This sort of thing, which has been going on is an indication of the justification for the reputation which these reports have obtained amongst the staff. They are secret dossiers, because adverse comments can be made without the individual knowing. I referred a moment ago to a book written by Maurice Gorham. He was writing an article last year in the "Sunday Times" and afterwards this article prompted a certain amount of correspondence, and one letter published in the "Sunday Times" came from the B.B.C.'s management. In explanation, the management said: Mr. Maurice Gorham, referring to the system of personal files which the B.B.C., like any other big employer, keeps of its staff, used the term 'secret dossier.' What he did not mention was the safeguards long in force to prevent the system from carrying this very implication. Every remediable adverse comment on an annual report must be conveyed to the individual. An official interview between an individual and his chief, if it involves criticism, must be recorded, and signed as a true version by both parties… I think it is particularly important to quote what follows from the B.B.C. staff regulations: …in all cases the interviewing officer should ensure that the individual is not left in doubt about the general character of the report. That letter was signed, "J. H. Arkell, Controller, Staff Administration, Broadcasting House." That letter prompted a number of replies. One signed his letter "I.J." and he wrote that never in all his time of service with the B.B.C. as an established member of the staff for over 11 years was he asked to sign an annual report. He says he had a criticism made against him which he did not find out until afterwards, but he had it successfully deleted.

All these things have been brought to the notice of the management over a number of years. In the B.B.C. staff paper, the "Bulletin," in March, 1948, was set out the position of the staff. It first quotes the staff instruction on this matter, with which I need not trouble the House. The B.B.C. will know what the instructions are. The comment of the writer of the article, the chairman of the B.B.C. Staff Association in 1947–48, was: Too many members have been able to say that they have never known of the existence of an annual report, or, if it was known, the contents have never been disclosed. It is because the staff instruction has, on occasions, not been observed that a legend of 'secret' adverse reports affecting promotion has grown up. There was an admission three years ago that there was this defect in management, and so far as I can see the management has never rectified it. There is evidence to show that this matter is still one that requires attention. I hope the evidence I have given will therefore give my hon. Friend the conviction that this matter is something which he should look into.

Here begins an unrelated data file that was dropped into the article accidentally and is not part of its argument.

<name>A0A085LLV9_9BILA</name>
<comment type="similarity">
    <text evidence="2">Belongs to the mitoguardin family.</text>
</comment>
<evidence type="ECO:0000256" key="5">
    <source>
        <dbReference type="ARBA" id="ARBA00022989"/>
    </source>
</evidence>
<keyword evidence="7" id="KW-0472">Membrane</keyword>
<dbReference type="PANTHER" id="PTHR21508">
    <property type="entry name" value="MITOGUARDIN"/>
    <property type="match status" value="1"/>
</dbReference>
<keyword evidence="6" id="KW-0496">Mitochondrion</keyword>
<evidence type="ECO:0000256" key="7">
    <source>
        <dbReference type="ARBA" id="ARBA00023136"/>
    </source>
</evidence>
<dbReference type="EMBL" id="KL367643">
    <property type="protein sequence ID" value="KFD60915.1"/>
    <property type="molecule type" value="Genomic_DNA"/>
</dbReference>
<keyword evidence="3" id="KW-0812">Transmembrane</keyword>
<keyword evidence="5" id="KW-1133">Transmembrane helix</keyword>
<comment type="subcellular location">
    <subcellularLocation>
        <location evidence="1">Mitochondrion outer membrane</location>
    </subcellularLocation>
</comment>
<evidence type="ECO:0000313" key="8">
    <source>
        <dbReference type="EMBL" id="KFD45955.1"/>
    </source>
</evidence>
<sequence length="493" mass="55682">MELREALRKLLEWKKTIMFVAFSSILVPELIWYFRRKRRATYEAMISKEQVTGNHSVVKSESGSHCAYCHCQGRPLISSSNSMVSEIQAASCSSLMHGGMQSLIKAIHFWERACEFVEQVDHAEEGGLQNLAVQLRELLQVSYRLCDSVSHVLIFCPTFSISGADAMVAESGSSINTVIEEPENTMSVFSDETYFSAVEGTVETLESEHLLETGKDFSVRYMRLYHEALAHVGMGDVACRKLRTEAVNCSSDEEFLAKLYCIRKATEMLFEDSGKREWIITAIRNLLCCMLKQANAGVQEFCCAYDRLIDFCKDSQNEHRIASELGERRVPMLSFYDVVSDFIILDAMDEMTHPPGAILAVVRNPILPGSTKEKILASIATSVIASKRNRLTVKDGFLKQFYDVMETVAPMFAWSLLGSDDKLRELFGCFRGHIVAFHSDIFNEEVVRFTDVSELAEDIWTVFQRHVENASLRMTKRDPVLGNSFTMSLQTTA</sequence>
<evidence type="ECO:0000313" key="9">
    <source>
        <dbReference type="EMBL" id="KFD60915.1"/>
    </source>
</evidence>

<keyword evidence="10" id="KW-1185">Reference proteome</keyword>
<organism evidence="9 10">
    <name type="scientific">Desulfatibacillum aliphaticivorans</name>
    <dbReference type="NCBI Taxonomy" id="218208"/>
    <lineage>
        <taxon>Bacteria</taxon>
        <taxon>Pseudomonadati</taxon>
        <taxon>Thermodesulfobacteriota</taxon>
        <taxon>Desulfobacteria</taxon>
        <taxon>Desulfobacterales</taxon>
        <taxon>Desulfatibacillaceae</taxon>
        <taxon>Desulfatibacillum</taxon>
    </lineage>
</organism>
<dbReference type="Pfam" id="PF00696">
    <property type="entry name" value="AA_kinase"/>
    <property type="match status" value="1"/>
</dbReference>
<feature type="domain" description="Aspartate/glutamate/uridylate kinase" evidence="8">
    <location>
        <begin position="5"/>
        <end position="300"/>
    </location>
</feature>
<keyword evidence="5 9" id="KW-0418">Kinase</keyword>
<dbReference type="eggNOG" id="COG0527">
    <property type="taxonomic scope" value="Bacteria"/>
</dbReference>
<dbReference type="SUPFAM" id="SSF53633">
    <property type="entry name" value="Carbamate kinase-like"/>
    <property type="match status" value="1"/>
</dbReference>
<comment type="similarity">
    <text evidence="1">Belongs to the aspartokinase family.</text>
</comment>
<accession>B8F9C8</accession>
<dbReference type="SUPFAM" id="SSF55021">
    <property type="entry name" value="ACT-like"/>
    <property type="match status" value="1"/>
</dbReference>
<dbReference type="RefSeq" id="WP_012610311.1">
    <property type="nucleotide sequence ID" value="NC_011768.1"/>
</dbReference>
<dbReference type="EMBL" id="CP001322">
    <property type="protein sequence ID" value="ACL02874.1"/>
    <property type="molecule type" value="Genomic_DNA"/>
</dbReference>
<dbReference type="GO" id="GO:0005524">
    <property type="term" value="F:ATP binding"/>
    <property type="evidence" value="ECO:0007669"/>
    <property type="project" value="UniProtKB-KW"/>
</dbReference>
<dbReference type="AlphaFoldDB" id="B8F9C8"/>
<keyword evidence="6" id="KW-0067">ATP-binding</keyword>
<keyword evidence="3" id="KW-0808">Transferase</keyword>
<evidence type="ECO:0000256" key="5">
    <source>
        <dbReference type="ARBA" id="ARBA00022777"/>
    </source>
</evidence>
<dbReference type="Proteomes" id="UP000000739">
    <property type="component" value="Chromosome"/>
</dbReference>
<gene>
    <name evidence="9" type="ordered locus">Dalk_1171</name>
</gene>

I should like to ask my hon. Friend one thing. I have failed utterly to obtain any satisfaction from the Director-General. He has not only refused to see me as a Member of Parliament, but refused to see this man's trade union official, who has sent him a letter asking for an interview. I believe that it amounts almost to a disregard of the Privileges of this House when the Director-General of a nationalised industry can refuse to see an M.P. to discuss in a reasonable and conciliatory manner the problems that may arise and may be brought to the attention of an hon. Member.

At this time when the Beveridge Committee are suggesting that the trade unions should be represented at the B.B.C., I think it is extremely unfortunate that the Director-General has refused also to see a trade union official whose organisation is affiliated to the T.U.C. It shows that the Director-General is making no very genuine effort to meet the T.U.C., which is trying to effect trade union representation at the B.B.C. I ask the Minister at least to agree that it is a reasonable interview which we are asking the Director-General to have with the people interested so that the matters I have raised can be properly discussed.

11.2 p.m.

The Assistant Postmaster-General (Mr. Hobson)

I want to say at the outset that I think my hon. Friend has spoiled what on the surface appeared to be a decent, fair case, by overstatement and generalisation. I took the trouble to take down verbatim precisely what he said in opening and I must say that I take the strongest possible objection to those remarks. They were the sort of remarks that one would expect at a Tory mass meeting, not in the House of Commons.